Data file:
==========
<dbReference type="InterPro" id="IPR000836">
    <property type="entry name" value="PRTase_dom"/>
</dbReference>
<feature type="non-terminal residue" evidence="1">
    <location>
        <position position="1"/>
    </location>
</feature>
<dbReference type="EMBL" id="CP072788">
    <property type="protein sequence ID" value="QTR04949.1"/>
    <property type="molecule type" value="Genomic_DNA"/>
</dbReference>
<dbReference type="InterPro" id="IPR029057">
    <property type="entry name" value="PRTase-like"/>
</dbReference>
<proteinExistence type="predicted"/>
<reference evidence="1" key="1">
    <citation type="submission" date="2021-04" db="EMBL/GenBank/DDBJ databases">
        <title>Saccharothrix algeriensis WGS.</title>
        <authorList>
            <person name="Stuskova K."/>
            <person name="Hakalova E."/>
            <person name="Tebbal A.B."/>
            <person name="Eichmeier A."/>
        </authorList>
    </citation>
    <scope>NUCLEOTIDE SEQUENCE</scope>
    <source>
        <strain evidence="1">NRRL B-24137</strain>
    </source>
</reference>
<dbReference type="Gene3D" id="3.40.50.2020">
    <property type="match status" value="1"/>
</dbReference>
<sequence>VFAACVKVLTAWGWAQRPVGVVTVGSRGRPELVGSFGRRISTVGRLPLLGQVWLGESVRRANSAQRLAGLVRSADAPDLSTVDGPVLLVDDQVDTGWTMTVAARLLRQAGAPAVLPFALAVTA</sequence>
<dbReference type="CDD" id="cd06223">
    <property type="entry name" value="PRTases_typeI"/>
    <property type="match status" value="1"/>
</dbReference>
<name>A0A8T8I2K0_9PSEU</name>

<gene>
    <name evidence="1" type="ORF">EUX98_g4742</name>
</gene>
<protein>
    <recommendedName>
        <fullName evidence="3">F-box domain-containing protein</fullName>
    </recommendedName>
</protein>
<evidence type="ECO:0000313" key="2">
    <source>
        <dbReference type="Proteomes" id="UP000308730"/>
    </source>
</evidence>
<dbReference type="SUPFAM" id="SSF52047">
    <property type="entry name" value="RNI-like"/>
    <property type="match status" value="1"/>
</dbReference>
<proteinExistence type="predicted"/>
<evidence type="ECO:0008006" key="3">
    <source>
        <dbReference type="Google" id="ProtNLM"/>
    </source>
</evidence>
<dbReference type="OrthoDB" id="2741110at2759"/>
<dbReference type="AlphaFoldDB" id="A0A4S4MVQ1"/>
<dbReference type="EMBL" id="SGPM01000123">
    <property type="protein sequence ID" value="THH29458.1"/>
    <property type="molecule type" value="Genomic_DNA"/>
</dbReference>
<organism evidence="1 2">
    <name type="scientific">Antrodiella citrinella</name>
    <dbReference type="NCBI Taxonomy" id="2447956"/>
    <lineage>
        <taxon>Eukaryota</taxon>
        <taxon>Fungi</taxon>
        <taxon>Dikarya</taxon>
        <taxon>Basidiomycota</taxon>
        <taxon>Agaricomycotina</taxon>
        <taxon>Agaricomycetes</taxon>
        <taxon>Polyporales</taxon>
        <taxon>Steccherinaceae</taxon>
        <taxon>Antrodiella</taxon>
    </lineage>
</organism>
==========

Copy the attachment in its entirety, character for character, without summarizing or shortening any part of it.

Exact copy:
<dbReference type="InterPro" id="IPR000836">
    <property type="entry name" value="PRTase_dom"/>
</dbReference>
<feature type="non-terminal residue" evidence="1">
    <location>
        <position position="1"/>
    </location>
</feature>
<dbReference type="EMBL" id="CP072788">
    <property type="protein sequence ID" value="QTR04949.1"/>
    <property type="molecule type" value="Genomic_DNA"/>
</dbReference>
<dbReference type="InterPro" id="IPR029057">
    <property type="entry name" value="PRTase-like"/>
</dbReference>
<proteinExistence type="predicted"/>
<reference evidence="1" key="1">
    <citation type="submission" date="2021-04" db="EMBL/GenBank/DDBJ databases">
        <title>Saccharothrix algeriensis WGS.</title>
        <authorList>
            <person name="Stuskova K."/>
            <person name="Hakalova E."/>
            <person name="Tebbal A.B."/>
            <person name="Eichmeier A."/>
        </authorList>
    </citation>
    <scope>NUCLEOTIDE SEQUENCE</scope>
    <source>
        <strain evidence="1">NRRL B-24137</strain>
    </source>
</reference>
<dbReference type="Gene3D" id="3.40.50.2020">
    <property type="match status" value="1"/>
</dbReference>
<sequence>VFAACVKVLTAWGWAQRPVGVVTVGSRGRPELVGSFGRRISTVGRLPLLGQVWLGESVRRANSAQRLAGLVRSADAPDLSTVDGPVLLVDDQVDTGWTMTVAARLLRQAGAPAVLPFALAVTA</sequence>
<dbReference type="CDD" id="cd06223">
    <property type="entry name" value="PRTases_typeI"/>
    <property type="match status" value="1"/>
</dbReference>
<name>A0A8T8I2K0_9PSEU</name>

<gene>
    <name evidence="1" type="ORF">EUX98_g4742</name>
</gene>
<protein>
    <recommendedName>
        <fullName evidence="3">F-box domain-containing protein</fullName>
    </recommendedName>
</protein>
<evidence type="ECO:0000313" key="2">
    <source>
        <dbReference type="Proteomes" id="UP000308730"/>
    </source>
</evidence>
<dbReference type="SUPFAM" id="SSF52047">
    <property type="entry name" value="RNI-like"/>
    <property type="match status" value="1"/>
</dbReference>
<proteinExistence type="predicted"/>
<evidence type="ECO:0008006" key="3">
    <source>
        <dbReference type="Google" id="ProtNLM"/>
    </source>
</evidence>
<dbReference type="OrthoDB" id="2741110at2759"/>
<dbReference type="AlphaFoldDB" id="A0A4S4MVQ1"/>
<dbReference type="EMBL" id="SGPM01000123">
    <property type="protein sequence ID" value="THH29458.1"/>
    <property type="molecule type" value="Genomic_DNA"/>
</dbReference>
<organism evidence="1 2">
    <name type="scientific">Antrodiella citrinella</name>
    <dbReference type="NCBI Taxonomy" id="2447956"/>
    <lineage>
        <taxon>Eukaryota</taxon>
        <taxon>Fungi</taxon>
        <taxon>Dikarya</taxon>
        <taxon>Basidiomycota</taxon>
        <taxon>Agaricomycotina</taxon>
        <taxon>Agaricomycetes</taxon>
        <taxon>Polyporales</taxon>
        <taxon>Steccherinaceae</taxon>
        <taxon>Antrodiella</taxon>
    </lineage>
</organism>